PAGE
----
71% of European Union (EU) citizens say the overall quality of healthcare in their home country is good, although satisfaction levels vary dramatically across the 28 member states, from a high of 97% in Belgium to just 25% in Romania, says a new Eurobarometer survey.
And 85% of people in the UK believe their healthcare quality is good, a drop of 1% since 2009 when Eurobarometer last asked EU citizens these questions.
The biggest increase in satisfaction over this period is in Lithuania, whose 65% positive rating has risen 25% on 2009’s result. Hungary’s 47% satisfaction rate is up 19%, while Malta’s has increased 13% to 94%. Portugal’s “good” rating has also risen 13%, but to only 55%, while Latvia’s 10% improvement brings it to just 47%.
Satisfaction rates in France and Slovakia have both dropped 3%, to 88% and 50% respectively, and are down 4% in both Spain, to 77%, and Sweden, at 86%.
Overall, in only five nations – France, Slovakia, Spain, Sweden and the UK – have public opinions of the overall quality of their country’s healthcare worsened.
Asked to compare the quality of healthcare in their own country with that in other member states, 34% said that it is better in their country. The largest percentages of people holding this view were in: Belgium – 67%; Germany – 61%; Austria – 60%; Netherlands – 55%; France – 54%; Finland – 51%; Denmark – 46%; Spain – 44%; Luxembourg – 41%; Sweden - 37%; and UK – 36%, the latter showing a dip of 2% compared to 2009.
Countries showing the biggest increase in believing the quality of care in their own countries to be better were Germany and Lithuania, both up 8%, while the largest declines in citizens holding this opinion were in Sweden, down 6%, and Slovakia, dropping 7%.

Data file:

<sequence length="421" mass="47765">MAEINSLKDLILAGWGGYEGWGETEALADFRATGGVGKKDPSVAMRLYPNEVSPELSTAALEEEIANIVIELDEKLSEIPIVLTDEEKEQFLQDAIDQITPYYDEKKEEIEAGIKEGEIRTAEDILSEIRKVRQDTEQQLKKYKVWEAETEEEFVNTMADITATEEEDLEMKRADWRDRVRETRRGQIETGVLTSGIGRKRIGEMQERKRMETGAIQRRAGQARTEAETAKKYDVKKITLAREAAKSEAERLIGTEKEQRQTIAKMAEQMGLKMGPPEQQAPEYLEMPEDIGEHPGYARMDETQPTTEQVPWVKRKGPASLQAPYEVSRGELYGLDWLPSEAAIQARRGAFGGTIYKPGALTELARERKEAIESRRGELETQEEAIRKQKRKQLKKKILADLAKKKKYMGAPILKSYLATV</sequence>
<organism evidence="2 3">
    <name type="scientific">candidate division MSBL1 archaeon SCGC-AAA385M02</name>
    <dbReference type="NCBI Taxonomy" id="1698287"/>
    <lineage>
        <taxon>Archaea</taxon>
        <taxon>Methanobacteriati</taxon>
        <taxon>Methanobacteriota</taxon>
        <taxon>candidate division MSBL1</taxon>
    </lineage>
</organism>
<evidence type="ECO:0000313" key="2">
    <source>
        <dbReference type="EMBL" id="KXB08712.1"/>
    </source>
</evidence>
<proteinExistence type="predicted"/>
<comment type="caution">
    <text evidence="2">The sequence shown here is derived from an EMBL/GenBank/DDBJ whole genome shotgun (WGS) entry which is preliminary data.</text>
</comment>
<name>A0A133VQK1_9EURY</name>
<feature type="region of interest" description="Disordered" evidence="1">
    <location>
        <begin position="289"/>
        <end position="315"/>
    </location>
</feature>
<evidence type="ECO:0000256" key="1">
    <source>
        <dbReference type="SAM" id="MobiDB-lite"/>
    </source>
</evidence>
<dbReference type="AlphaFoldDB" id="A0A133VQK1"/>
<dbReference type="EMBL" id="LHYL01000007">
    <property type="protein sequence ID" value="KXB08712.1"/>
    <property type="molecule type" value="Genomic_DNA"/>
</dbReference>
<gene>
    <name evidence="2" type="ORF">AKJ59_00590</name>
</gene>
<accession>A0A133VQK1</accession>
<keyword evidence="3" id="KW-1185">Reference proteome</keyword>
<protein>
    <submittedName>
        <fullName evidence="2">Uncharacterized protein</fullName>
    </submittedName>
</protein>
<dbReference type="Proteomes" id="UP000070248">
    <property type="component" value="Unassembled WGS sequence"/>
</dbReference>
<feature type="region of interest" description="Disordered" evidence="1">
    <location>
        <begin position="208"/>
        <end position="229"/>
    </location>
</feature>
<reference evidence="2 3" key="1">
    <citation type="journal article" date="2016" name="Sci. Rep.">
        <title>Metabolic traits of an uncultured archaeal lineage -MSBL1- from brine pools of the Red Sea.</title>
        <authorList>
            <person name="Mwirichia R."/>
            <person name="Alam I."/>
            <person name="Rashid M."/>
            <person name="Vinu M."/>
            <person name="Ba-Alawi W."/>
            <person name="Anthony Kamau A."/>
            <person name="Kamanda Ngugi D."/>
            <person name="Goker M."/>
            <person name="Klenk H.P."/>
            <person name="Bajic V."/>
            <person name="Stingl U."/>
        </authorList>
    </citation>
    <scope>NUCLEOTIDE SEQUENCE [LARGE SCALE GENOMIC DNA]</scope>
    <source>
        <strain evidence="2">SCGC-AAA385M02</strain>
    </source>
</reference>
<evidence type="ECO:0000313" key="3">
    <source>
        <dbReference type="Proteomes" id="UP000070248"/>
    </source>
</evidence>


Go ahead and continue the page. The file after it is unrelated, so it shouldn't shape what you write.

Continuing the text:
27% of EU citizens overall think that healthcare quality in their country is the same as in other EU states, with notable increases in people holding this view in Hungary (+11%), Malta (+8%), Poland and Latvia (both up 6%).
And 25% believe that healthcare quality is worse at home than elsewhere. Since 2009, there has been a 5% increase in people holding this view in Cyprus and Romania, but the numbers believing this have declined 18% in Latvia, 17% in Lithuania, 14% in Hungary and 9% in Portugal.
And when asked to name up to three criteria which they associated with high-quality healthcare, respondents’ top choices were well-trained staff (53%), treatment that works (40%) and modern medical equipment (25%). They also considered “cleanliness” to be as important as “no waiting lists,” while 24% cited “proximity of hospital and doctor,” says Eurobarometer.